Sustained Improvement in Tracheal Intubation Safety Across a 15-Center Quality-Improvement Collaborative: An Interventional Study From the National Emergency Airway Registry for Children Investigators

for National Emergency Airway Registry for Children (NEAR4KIDS) and Pediatric Acute Lung Injury and Sepsis Investigators (PALISI)

Research output: Contribution to journalArticlepeer-review

Abstract

OBJECTIVES: To evaluate the effect of a tracheal intubation safety bundle on adverse tracheal intubation-associated events across 15 PICUs. DESIGN: Multicenter time-series study. SETTING: PICUs in the United States. PATIENTS: All patients received tracheal intubations in ICUs. INTERVENTIONS: We implemented a tracheal intubation safety bundle as a quality-improvement intervention that includes: 1) quarterly site benchmark performance report and 2) airway safety checklists (preprocedure risk factor, approach, and role planning, preprocedure bedside "time-out," and immediate postprocedure debriefing). We define each quality-improvement phase as baseline (-24 to -12 mo before checklist implementation), benchmark performance reporting only (-12 to 0 mo before checklist implementation), implementation (checklist implementation start to time achieving > 80% bundle adherence), early bundle adherence (0-12 mo), and sustained (late) bundle adherence (12-24 mo). Bundle adherence was defined a priori as greater than 80% of checklist use for tracheal intubations for 3 consecutive months. MEASUREMENTS AND MAIN RESULTS: The primary outcome was the adverse tracheal intubation-associated event, and secondary outcomes included severe tracheal intubation-associated events, multiple tracheal intubation attempts, and hypoxemia less than 80%.From January 2013 to December 2015, out of 19 participating PICUs, 15 ICUs (79%) achieved bundle adherence. Among the 15 ICUs, the adverse tracheal intubation-associated event rates were baseline phase: 217/1,241 (17.5%), benchmark reporting only phase: 257/1,750 (14.7%), early 0-12 month complete bundle compliance phase: 247/1,591 (15.5%), and late 12-24 month complete bundle compliance phase: 137/1,002 (13.7%). After adjusting for patient characteristics and clustering by site, the adverse tracheal intubation-associated event rate significantly decreased compared with baseline: benchmark: odds ratio, 0.83 (0.72-0.97; p = 0.016); early bundle: odds ratio, 0.80 (0.63-1.02; p = 0.074); and late bundle odds ratio, 0.63 (0.47-0.83; p = 0.001). CONCLUSIONS: Effective implementation of a quality-improvement bundle was associated with a decrease in the adverse tracheal intubation-associated event that was sustained for 24 months.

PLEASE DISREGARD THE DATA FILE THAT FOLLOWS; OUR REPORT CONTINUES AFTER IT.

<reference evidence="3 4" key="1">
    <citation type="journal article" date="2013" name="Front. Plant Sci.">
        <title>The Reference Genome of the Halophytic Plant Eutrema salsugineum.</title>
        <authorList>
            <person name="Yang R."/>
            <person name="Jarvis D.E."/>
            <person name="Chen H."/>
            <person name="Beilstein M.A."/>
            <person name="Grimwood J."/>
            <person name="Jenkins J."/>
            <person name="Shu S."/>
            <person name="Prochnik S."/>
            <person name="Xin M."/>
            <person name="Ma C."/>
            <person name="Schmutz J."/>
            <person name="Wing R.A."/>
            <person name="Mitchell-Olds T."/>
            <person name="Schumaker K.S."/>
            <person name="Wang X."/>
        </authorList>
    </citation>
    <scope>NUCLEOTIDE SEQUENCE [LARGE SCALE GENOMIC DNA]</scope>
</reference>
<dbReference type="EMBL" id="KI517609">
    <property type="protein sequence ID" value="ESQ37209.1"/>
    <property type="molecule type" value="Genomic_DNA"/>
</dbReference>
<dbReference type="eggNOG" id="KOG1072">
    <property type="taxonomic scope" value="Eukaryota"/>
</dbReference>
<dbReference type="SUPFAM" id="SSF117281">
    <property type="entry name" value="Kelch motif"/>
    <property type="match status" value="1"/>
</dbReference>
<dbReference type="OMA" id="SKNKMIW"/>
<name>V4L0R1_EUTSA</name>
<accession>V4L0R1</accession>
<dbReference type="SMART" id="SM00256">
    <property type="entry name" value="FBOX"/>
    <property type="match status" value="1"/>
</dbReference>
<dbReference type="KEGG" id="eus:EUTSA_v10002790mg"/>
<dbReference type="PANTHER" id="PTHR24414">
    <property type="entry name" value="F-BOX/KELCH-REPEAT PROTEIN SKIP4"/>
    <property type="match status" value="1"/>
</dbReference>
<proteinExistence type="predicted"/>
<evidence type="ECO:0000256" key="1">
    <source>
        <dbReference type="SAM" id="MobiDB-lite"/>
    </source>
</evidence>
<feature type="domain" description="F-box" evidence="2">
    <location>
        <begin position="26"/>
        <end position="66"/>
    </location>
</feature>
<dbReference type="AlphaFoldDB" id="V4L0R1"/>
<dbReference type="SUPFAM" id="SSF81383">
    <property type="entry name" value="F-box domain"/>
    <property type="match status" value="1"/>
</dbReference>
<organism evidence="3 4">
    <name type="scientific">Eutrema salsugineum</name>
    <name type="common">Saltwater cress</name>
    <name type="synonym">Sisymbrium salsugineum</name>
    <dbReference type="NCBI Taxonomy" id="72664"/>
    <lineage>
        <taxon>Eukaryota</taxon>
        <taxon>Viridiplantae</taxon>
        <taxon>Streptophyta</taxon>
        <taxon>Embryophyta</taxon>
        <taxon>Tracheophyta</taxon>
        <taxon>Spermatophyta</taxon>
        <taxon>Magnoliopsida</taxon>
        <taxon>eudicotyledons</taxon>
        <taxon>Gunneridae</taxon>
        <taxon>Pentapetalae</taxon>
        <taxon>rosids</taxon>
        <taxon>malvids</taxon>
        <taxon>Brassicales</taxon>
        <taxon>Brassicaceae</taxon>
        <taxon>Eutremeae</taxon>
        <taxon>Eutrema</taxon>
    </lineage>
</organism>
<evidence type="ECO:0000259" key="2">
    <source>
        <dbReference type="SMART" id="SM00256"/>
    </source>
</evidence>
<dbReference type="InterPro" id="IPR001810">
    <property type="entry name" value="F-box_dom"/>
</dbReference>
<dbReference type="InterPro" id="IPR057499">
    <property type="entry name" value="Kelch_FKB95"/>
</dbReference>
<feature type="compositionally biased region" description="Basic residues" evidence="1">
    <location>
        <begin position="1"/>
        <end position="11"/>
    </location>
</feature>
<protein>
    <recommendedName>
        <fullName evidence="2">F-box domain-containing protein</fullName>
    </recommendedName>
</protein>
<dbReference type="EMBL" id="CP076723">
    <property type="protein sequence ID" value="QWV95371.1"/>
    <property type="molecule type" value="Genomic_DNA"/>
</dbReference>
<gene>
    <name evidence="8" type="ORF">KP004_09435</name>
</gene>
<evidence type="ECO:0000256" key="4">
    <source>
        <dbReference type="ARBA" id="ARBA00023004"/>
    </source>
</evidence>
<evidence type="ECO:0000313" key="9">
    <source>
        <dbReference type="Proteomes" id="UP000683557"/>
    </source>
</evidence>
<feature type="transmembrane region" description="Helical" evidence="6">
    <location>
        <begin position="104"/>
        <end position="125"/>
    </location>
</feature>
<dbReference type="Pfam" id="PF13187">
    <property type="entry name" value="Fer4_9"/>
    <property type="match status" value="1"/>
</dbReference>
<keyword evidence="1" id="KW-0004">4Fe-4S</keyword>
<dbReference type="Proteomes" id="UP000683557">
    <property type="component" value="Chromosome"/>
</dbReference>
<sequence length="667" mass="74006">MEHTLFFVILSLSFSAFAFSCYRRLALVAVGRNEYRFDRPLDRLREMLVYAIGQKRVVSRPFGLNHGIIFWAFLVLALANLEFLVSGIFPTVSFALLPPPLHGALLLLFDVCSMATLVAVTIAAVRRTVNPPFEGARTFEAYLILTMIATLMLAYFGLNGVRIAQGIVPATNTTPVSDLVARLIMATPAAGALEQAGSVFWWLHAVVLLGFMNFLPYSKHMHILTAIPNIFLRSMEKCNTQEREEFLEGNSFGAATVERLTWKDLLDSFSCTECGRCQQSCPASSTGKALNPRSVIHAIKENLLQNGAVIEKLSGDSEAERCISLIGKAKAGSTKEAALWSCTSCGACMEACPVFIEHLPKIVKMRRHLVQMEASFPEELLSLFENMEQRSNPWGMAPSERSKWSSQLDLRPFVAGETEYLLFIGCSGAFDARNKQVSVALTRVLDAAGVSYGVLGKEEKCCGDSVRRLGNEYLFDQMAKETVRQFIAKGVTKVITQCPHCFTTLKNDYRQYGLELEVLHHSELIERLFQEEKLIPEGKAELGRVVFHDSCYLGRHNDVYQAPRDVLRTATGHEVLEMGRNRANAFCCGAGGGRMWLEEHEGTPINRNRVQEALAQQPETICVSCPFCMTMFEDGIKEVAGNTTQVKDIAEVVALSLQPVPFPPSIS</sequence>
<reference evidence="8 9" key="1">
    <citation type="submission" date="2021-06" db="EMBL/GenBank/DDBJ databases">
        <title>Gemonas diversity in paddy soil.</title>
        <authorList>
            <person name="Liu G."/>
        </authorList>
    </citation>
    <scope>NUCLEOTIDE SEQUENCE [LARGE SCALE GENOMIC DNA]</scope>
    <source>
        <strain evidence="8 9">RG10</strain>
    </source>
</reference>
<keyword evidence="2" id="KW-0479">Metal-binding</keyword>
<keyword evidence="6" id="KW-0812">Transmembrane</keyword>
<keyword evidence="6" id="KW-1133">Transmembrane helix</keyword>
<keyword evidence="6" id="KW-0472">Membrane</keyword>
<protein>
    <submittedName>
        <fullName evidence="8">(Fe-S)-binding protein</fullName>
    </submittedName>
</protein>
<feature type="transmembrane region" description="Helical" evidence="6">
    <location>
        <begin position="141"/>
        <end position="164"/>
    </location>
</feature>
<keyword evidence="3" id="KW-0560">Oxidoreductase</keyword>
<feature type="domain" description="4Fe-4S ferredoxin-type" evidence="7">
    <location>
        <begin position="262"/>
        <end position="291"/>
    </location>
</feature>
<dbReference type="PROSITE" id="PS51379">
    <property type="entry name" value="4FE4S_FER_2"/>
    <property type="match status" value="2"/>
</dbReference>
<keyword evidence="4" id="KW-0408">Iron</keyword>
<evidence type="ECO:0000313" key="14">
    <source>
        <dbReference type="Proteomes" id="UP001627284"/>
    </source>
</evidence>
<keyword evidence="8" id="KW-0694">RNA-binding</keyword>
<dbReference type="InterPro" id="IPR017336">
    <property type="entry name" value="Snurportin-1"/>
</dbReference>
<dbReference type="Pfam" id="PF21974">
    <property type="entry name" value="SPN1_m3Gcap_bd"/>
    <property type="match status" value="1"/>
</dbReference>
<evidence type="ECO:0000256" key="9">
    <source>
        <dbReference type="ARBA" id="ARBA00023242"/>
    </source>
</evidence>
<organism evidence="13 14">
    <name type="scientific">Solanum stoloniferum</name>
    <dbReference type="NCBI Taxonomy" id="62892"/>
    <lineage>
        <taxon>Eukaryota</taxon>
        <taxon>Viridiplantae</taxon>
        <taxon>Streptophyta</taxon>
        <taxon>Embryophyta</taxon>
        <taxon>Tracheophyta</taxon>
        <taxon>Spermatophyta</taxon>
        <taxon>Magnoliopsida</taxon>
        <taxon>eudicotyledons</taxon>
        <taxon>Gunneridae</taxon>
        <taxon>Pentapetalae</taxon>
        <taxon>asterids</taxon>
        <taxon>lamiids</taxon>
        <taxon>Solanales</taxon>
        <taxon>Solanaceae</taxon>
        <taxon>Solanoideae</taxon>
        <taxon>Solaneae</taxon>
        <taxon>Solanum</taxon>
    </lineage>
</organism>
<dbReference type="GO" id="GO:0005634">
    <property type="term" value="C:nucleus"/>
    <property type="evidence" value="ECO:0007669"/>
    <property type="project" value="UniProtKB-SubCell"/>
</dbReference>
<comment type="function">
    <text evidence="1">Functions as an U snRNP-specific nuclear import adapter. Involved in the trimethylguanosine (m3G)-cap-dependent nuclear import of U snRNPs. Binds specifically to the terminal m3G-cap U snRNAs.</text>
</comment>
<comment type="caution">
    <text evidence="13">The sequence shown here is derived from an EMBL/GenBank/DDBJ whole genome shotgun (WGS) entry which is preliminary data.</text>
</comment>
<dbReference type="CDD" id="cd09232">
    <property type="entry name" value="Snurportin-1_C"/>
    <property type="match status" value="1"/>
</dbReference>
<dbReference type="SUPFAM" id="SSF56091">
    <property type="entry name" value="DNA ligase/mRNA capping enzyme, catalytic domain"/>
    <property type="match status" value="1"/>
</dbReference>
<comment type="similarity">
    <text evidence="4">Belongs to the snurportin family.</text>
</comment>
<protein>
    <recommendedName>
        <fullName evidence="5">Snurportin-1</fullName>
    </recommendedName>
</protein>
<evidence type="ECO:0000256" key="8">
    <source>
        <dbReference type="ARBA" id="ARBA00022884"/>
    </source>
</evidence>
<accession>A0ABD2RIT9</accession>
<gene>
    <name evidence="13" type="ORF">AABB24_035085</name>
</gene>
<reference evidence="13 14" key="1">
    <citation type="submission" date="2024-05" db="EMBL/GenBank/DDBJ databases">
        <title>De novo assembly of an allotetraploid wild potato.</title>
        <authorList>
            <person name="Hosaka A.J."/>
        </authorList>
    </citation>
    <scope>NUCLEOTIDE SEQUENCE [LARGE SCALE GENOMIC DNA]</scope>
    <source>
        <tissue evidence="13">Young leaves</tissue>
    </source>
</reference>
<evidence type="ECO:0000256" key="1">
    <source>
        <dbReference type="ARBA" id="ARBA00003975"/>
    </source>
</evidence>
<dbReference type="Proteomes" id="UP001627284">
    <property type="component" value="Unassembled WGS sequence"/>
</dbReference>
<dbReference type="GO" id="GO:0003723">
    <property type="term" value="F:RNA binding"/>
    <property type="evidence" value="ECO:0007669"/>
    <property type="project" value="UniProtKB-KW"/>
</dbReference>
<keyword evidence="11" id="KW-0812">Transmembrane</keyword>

Original languageEnglish (US)
Pages (from-to)250-260
Number of pages11
JournalCritical care medicine
Volume49
Issue number2
DOIs
StatePublished - Feb 1 2021

ASJC Scopus subject areas

  • Critical Care and Intensive Care Medicine

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